Desmond Tutu

Desmond Tutu is a South African clergyman, civil rights activist, and Nobel laureate. Born in Klerksdorp in 1931, in what is now North-West Province, Tutu was ordained as an Anglican priest in 1960. He was named dean of Johannesburg in 1975 and bishop of Lesotho in 1977; the following year, he became the first black general secretary of the South African Council of Churches. In 1984, Bishop Tutu was awarded the Nobel Peace Prize in recognition of "the courage and heroism shown by black South Africans in their use of peaceful methods in the struggle against apartheid." Tutu was elected bishop of Johannesburg in 1984, and he was made archbishop of Cape Town and titular head of the Anglican church in South Africa in 1986.

In November 1995, Nelson Mandela, then president of South Africa, selected Archbishop Tutu to serve as head of the Truth and Reconciliation Commission. The purpose of the commission was to investigate and collect testimony on human rights violations and other crimes during the period from 1960 through 1994 and to consider amnesty for those who confessed their participation in atrocities. In June 1996, Tutu retired from his positions as archbishop of Cape Town and head of the Anglican church in South Africa so that he could devote himself to his role on the commission. For more than two years he presided over the testimony from hundreds of perpetrators and victims of apartheid-era violence. The commission issued its final report in October 1998. Tutu wrote of the insights he gained from his work on the commission in No Future Without Forgiveness (1999).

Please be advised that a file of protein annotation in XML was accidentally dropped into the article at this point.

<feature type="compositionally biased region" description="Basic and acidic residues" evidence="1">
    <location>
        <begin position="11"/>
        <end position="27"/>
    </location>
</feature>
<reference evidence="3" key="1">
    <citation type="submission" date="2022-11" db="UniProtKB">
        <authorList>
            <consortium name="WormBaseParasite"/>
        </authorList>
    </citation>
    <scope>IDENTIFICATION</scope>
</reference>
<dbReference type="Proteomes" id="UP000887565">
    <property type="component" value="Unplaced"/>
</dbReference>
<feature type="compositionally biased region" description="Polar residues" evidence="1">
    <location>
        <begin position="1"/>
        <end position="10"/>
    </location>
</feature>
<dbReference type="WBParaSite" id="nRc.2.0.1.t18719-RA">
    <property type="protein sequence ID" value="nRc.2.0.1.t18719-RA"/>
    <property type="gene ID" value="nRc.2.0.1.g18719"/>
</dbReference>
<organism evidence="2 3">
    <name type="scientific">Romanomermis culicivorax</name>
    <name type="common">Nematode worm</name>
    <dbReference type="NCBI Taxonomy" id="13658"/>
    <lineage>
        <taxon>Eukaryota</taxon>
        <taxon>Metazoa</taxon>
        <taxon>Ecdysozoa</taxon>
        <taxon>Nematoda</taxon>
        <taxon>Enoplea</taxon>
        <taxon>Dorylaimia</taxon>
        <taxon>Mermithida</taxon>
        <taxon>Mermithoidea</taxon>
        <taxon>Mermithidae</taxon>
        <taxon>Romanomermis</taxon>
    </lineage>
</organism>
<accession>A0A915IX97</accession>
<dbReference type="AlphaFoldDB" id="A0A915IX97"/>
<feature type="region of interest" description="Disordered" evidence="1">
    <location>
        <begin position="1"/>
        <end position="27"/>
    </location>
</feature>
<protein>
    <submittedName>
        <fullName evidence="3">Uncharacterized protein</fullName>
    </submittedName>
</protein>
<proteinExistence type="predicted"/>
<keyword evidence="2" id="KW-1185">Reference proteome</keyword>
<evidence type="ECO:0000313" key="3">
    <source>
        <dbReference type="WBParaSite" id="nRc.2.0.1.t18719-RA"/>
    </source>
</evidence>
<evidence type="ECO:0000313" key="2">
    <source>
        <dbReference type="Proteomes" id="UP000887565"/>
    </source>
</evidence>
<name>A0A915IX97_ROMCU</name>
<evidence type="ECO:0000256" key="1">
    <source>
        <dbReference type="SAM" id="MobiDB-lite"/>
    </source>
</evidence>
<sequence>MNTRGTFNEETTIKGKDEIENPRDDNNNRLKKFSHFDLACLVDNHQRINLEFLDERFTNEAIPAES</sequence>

Focus: Human Rights, Religion, South Africa, Africa

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Last Updated: May 13, 2008

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